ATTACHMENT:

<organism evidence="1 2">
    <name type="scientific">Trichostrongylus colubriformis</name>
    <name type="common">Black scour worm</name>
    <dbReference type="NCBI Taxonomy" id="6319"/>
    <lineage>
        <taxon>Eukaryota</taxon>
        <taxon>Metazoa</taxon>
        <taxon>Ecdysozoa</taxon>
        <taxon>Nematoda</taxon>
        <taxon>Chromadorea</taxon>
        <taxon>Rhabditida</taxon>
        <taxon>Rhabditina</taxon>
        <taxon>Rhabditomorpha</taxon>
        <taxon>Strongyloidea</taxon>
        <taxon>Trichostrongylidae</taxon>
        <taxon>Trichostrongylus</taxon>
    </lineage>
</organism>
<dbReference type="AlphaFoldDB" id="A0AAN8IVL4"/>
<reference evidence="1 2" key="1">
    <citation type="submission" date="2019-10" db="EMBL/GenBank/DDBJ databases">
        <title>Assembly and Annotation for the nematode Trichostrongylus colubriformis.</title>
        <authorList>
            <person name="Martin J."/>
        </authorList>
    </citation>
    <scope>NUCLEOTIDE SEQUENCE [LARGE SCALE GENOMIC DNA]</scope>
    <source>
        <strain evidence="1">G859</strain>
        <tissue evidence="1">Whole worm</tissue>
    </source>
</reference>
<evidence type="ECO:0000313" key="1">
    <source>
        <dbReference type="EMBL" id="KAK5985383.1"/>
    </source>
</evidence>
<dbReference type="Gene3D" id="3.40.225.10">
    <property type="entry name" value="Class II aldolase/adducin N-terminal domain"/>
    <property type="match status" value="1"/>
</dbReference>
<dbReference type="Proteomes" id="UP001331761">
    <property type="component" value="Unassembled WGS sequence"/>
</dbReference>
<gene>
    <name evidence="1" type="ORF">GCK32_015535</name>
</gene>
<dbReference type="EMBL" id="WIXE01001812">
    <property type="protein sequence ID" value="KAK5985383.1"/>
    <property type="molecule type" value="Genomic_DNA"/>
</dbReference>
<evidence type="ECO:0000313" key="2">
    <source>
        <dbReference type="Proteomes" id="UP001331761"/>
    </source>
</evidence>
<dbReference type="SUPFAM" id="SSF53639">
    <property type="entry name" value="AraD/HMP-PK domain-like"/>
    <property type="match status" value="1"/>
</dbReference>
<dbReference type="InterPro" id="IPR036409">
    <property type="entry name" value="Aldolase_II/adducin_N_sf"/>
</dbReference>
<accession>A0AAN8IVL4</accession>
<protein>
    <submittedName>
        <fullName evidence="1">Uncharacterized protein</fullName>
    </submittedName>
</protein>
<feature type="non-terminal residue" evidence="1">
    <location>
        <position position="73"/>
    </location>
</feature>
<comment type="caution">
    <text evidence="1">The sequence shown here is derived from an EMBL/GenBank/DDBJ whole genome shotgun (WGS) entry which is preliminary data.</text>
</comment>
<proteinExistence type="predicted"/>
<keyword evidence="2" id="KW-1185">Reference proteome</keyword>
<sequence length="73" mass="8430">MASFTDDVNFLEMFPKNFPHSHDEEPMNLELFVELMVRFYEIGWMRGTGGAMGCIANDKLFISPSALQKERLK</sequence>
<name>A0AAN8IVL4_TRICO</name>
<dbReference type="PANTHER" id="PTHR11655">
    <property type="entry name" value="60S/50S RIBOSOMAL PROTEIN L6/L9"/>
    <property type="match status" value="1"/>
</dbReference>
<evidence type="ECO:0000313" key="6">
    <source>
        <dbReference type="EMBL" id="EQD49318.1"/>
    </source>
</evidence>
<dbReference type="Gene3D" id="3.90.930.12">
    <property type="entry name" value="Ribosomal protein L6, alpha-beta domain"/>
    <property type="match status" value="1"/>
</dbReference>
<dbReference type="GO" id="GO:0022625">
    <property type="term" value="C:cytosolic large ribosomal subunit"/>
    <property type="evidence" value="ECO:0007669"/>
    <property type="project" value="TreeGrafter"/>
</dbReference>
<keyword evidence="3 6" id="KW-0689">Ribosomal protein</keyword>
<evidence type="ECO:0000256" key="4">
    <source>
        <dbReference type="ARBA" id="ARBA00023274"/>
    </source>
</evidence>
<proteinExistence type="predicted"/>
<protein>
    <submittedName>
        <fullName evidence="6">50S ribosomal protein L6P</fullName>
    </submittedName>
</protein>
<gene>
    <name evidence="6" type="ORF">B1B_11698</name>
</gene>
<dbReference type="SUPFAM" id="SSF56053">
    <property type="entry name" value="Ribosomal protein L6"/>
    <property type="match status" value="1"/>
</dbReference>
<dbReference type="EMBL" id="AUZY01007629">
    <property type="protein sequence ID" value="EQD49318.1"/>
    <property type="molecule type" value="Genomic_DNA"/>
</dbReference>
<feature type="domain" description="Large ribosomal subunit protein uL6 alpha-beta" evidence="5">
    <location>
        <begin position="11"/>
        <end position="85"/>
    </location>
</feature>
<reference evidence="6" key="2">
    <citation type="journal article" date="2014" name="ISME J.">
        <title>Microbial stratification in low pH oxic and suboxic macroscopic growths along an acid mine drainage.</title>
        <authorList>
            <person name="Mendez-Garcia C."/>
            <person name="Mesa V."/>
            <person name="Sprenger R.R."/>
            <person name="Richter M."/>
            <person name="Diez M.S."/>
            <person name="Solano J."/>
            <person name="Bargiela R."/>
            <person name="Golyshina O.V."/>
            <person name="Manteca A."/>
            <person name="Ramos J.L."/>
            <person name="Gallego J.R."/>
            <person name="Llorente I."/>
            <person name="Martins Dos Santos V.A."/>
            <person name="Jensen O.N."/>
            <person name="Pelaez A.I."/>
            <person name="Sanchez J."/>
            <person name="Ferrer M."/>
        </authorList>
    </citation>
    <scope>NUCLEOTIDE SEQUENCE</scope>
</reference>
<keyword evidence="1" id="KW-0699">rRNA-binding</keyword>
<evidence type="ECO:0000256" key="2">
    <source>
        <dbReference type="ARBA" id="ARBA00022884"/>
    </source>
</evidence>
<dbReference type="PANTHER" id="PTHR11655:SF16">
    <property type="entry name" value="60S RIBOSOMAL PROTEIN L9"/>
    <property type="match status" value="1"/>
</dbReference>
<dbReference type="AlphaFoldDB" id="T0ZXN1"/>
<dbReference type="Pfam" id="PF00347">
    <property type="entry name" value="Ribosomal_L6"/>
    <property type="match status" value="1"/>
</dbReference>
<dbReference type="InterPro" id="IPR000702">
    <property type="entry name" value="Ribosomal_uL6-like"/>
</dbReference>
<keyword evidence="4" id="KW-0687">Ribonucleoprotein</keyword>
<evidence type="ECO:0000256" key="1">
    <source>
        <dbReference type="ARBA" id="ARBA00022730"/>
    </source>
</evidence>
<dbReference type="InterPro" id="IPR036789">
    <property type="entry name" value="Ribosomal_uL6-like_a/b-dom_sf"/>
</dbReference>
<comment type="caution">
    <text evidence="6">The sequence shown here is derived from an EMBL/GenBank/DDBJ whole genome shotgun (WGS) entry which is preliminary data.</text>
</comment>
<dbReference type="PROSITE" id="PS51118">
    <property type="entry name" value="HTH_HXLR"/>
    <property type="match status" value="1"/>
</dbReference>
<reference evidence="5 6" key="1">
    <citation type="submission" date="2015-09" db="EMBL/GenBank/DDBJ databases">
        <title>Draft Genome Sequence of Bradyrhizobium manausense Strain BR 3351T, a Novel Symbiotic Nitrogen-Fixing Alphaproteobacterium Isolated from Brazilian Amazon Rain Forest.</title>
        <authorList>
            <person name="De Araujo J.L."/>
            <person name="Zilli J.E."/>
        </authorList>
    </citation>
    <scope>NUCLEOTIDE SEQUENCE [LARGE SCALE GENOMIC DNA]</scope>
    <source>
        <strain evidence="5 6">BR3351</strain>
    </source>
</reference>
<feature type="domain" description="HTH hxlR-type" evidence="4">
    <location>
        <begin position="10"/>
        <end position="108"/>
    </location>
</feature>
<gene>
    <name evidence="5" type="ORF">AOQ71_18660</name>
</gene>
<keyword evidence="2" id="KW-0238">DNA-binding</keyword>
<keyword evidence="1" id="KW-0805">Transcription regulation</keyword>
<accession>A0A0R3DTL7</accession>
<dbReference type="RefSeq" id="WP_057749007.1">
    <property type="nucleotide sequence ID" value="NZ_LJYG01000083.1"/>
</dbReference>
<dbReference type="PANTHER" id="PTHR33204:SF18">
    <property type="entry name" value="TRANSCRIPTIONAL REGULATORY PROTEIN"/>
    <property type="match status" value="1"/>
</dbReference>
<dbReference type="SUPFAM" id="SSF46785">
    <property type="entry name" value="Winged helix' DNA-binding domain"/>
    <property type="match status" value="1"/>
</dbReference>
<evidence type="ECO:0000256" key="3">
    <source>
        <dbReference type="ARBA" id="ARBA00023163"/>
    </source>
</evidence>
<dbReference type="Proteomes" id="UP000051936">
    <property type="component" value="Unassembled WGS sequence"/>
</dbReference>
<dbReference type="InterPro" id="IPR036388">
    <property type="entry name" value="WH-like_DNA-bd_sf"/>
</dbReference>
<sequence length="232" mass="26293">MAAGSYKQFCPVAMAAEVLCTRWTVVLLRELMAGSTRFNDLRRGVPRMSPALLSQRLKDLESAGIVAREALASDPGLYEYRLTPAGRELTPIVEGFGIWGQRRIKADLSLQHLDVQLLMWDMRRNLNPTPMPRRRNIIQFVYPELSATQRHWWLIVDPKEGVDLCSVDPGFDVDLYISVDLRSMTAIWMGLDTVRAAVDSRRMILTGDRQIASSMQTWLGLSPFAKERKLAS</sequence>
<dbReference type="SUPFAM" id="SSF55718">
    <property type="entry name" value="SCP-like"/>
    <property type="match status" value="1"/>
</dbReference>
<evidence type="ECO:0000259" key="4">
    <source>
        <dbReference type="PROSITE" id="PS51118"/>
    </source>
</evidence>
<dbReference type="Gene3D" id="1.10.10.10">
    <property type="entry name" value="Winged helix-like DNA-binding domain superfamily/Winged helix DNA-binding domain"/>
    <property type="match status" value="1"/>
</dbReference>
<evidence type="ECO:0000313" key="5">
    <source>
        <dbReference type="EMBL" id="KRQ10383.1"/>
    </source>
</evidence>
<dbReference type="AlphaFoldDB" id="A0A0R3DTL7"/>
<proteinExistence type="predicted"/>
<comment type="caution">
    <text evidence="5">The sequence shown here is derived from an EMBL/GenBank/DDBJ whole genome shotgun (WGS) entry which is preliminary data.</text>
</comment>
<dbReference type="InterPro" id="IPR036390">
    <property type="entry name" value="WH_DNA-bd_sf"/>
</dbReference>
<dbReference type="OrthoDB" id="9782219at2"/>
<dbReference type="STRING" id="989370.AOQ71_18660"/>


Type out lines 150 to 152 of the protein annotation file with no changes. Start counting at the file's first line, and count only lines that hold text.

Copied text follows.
        </authorList>
    </citation>
    <scope>NUCLEOTIDE SEQUENCE</scope>